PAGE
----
Reporter Bias: Overall Group and Rater Effects

To examine potential reporter bias, a repeated measures Multivariate Analysis of Variance (MANOVA) was carried out with the Group variable (control, anxious, anxious/depressed) as between-subjects factor, Rater (mother or observer) as within-subjects measure and the Absolute Speech Rating (ratings of the child’s speech behaviors) and Relative Speech Rating (rating of the child relative to peers) as the two dependent measures. Maternal anxiety and depression were included as covariates in the initial analyses, but failed to contribute significantly to the explanation of the dependent variables and were therefore removed from subsequent analyses.

Results of this analysis showed a significant between-subjects effect of Group, with the overall Wilks’ F(4,226) for Group = 16.08, p < 0.001, ŋp2 = 0.22. Furthermore, for the within subjects variables, a significant effect of Rater, F(2,113) = 11.04, p < 0.001, ŋp2 = 0.17, and a significant Rater x Group interaction was found, Wilks’ F(4,226) = 4.56, p = 0.002, ŋp2 = 0.07.2 The Rater x Group interaction represented differences in discrepancies between raters for each group, or a reporting bias. Follow-up contrasts were used to explore these effects and the significant interaction, directly comparing the level of reporter bias in each group in comparison to the other groups, separately for each of the two dependent variables.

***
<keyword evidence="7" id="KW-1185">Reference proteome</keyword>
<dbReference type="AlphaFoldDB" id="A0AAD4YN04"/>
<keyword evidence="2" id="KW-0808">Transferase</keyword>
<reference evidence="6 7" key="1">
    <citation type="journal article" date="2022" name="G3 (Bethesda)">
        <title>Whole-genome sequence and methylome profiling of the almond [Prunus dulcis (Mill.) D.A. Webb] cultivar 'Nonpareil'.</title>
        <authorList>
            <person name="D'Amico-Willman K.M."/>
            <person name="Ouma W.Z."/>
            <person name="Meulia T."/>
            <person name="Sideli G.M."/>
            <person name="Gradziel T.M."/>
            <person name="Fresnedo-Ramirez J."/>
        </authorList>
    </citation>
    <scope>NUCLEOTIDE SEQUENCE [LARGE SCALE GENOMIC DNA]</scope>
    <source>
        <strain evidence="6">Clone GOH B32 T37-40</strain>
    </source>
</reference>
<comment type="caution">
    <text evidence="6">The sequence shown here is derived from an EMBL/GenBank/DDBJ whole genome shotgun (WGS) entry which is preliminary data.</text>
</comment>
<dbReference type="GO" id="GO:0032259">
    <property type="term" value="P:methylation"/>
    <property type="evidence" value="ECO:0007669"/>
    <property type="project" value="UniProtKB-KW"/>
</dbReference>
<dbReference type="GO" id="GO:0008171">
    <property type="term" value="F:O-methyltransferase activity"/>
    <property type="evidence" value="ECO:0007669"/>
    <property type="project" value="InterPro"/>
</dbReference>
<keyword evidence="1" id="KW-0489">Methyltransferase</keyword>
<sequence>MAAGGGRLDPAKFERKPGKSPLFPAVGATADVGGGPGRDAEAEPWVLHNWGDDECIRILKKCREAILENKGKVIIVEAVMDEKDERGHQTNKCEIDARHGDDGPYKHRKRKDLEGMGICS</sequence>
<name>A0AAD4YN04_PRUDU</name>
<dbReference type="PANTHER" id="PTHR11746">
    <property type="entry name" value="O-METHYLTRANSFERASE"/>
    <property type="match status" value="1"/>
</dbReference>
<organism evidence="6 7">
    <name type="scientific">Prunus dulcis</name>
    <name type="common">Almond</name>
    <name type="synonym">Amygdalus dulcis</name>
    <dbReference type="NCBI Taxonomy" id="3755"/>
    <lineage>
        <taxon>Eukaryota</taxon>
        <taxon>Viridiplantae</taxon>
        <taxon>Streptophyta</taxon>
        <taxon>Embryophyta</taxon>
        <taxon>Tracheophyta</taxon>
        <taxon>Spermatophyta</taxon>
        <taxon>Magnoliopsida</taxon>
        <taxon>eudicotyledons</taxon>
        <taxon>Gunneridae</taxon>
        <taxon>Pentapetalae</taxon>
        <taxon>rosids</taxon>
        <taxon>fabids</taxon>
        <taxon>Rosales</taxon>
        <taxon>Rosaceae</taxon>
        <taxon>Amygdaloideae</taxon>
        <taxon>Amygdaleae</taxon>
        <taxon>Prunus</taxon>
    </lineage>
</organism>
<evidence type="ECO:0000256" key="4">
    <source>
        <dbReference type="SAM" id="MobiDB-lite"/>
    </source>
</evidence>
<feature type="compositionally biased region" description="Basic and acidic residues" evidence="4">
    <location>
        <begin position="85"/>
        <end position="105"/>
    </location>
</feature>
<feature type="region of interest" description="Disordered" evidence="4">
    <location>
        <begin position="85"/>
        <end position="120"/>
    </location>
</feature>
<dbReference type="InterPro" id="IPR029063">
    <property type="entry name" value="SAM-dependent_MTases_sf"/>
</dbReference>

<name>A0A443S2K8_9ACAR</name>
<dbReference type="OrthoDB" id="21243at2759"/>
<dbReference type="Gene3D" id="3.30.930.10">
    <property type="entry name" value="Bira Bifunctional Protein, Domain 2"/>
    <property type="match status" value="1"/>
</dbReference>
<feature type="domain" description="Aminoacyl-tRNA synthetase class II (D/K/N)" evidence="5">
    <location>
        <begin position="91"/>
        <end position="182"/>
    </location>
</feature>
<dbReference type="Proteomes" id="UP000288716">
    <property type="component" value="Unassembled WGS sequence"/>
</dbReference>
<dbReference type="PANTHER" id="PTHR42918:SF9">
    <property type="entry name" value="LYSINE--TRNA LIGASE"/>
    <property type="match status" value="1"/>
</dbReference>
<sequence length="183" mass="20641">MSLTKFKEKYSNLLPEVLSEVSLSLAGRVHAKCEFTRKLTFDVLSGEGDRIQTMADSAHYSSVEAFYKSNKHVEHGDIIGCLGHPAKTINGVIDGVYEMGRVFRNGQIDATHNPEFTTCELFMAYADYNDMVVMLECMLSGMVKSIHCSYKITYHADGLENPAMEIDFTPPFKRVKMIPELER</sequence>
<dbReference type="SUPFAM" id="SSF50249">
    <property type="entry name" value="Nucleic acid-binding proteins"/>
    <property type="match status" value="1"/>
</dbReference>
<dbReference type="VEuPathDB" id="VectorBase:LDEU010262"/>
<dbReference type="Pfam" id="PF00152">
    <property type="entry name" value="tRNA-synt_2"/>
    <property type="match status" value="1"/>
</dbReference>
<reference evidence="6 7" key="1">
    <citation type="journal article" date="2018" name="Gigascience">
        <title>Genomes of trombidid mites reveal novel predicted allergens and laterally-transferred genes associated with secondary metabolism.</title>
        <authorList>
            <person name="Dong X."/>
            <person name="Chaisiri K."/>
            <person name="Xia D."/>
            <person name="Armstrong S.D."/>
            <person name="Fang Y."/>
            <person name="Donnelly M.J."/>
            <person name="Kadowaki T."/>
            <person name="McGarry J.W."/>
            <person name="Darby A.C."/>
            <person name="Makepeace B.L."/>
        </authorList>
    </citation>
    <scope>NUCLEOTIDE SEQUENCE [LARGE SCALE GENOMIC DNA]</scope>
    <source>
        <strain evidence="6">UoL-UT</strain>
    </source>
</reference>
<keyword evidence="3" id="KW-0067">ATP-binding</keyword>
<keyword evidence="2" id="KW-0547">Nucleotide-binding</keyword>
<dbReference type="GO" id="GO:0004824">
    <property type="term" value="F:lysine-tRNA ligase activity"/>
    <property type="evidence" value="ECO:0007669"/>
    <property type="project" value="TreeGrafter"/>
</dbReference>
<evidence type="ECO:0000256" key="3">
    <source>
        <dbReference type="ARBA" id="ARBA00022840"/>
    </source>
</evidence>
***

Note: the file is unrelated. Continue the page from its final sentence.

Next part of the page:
Follow-Up Pairwise Comparisons: Rater and Group Effects

To control for Type I error over multiple contrasts, alpha was maintained at 0.008 (an overall alpha = 0.05/6) by using Bonferroni-Holm corrections. Multiple pairwise comparisons examined the discrepancies between raters for each group for the two dependent variables individually. For the dependent variable Absolute Speech Rating, there were significant differences between the maternal and observer ratings in the control group only, t(114) = 3.65, p < 0.001, Cohen’s d = 1.04. Mothers of controls expected their children to perform significantly better than how they actually performed as rated by the objective observer. For the Relative Speech Rating, there also was a significant difference between raters in the control group only, t(114) = 4.02, p < 0.001, d = 0.95, with control group mothers expecting their child to perform above average, whereas the observer rated their actual performance as average. Together, these results indicate that there were large effects for Rater upon Absolute Speech Rating and Relative Speech Rating in the control group. These effects were not present in either of the clinical groups.

Furthermore, multiple pair-wise comparisons were used to examine the between-group differences for each rater on the Absolute Speech Rating and Relative Speech Rating. Results showed that children in the control group scored significantly better than children in either the anxious group, t(85) = 3.09, p = 0.002, d = 0.67, or the anxious/depressed group, t(72) = 3.39, p = 0.001, d = 0.80 on observed Absolute Speech Rating. There were no significant differences in observed Absolute Speech Ratings between anxious and anxious/depressed children. On the other hand, mothers of control children expected their child to perform better in term of their expected Absolute Speech Rating than did either mothers of anxious children, t(85) = 7.95, p < 0.001, d = 1.73 or mothers of anxious/depressed children, t(72) = 8.46, p < 0.001, d = 1.99. Children in the anxious and anxious/depressed groups did not differ significantly on expected Absolute Speech Rating. Overall, effect sizes indicated large differences in Absolute Speech Ratings between the control and both clinical groups.